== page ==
Don't let the word "virtual" in virtual servers fool you. You're the only one who knows it's virtual. From the perspective of the virtual server itself, the devices connected to it, applications running on it, end-users connecting to it, or security threats trying to compromise it, the server is very, very real. A new survey from Kaspersky Labs found that many IT professionals understand that securing virtual environments is important, but don't fully understand the threats or how to properly defend against them.
Canadian airline company WestJet is one of the earliest customers of VMware's NSX network virtualization tools, which initially reached for the tech to address a security issue. Network World Editor in Chief John Dix recently sat down with WestJet technologist Richard Sillito to learn what the company is learning about network virtualization and its broader NSX plans.
Most of the time, one operating system per computer is enough. But on occasion, you might want to boot up a second operating system for security reasons, testing purposes, or compatibility with specific software. Technical details typically restrict that alternate OS to a single PC, however. You can only install an OS in a single location after all.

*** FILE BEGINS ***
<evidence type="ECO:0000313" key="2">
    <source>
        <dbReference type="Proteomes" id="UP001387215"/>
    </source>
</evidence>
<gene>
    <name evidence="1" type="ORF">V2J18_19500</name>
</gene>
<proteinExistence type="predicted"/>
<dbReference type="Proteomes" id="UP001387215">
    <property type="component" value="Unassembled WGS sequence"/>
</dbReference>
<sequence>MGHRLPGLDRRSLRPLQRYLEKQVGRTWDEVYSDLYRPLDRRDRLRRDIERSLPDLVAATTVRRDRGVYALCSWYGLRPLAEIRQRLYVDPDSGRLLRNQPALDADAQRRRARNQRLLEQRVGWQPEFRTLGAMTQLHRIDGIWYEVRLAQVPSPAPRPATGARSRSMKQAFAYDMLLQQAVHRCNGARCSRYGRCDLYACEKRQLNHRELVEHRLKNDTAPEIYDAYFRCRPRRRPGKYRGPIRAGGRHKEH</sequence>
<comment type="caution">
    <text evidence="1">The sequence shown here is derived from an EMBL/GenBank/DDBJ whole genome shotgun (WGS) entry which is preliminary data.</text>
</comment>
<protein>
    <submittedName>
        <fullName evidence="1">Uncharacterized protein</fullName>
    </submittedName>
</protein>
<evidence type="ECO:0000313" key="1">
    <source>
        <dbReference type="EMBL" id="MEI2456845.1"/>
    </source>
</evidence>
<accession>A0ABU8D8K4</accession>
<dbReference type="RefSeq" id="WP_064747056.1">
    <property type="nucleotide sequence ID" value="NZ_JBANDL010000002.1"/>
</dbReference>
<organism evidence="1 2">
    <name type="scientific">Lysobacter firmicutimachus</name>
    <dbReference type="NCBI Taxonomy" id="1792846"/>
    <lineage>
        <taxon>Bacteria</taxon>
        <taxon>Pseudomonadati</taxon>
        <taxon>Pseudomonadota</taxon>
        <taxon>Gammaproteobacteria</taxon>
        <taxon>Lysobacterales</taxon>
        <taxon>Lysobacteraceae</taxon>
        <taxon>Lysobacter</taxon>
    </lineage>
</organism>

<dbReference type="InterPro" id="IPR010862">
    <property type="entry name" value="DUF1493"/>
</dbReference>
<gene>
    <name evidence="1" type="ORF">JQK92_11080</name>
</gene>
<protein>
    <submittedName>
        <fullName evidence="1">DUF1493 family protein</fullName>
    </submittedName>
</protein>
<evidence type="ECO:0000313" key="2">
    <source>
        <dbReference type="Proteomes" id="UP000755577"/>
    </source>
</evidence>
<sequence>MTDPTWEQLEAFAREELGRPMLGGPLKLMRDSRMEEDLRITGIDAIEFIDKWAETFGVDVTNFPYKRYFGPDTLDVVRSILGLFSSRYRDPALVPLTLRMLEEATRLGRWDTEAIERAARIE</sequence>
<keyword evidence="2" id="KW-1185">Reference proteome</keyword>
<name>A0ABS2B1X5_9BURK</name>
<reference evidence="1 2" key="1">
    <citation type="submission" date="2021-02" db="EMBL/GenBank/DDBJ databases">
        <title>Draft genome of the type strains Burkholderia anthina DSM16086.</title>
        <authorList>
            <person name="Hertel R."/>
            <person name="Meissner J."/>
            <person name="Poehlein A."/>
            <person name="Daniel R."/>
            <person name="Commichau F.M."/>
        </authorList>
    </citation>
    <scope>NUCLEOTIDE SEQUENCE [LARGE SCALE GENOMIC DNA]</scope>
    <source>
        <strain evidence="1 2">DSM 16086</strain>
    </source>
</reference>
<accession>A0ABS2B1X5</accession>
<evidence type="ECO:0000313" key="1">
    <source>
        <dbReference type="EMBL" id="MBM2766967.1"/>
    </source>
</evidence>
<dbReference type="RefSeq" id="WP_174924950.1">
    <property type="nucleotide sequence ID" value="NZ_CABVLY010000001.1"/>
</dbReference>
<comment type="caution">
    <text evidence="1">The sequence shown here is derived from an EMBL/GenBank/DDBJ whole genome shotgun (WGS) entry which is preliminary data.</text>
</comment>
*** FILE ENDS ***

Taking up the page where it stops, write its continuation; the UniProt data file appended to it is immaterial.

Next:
Facilities solutions specialist ABM has more than 100,000 employees and customers around the world, all served by a small IT team struggling to deliver IT services to its constituents. It needed to find a way to deliver IT services faster and cheaper and says virtualization with Hyper-V is the way forward.
Trying to protect your expanding virtual machine (VM) empire will require a security product that can enforce policies, prevent VMs from being terminated or infected, and deliver the virtual equivalents of firewalls, IPS and anti-virus solutions.
A long time ago, a computer program was a stack of punch cards, and moving the program from computer to computer was easy as long as you didn't drop the box. Every command, instruction, and subroutine was in one big, fat deck. Editors, compilers, and code repositories have liberated us from punch cards, but somehow deploying software has grown more complicated. Moving a program from the coding geniuses to the production team is fraught with errors, glitches, and hassles. There's always some misconfiguration, and it's never as simple as carrying that deck down the hall.
After years of false starts, virtual desktop infrastructure (VDI) products are here. They work, and if implemented correctly they can deliver substantial cost savings to enterprise IT shops. What are the risks and rewards involved in embarking on a VDI implementation for your organization?
VMware's latest salvo in its virtualization war with Microsoft is vSphere 5.5, which features a host of improvements, the most interesting being high availability, support for Big Data/Hadoop and improved storage and backup.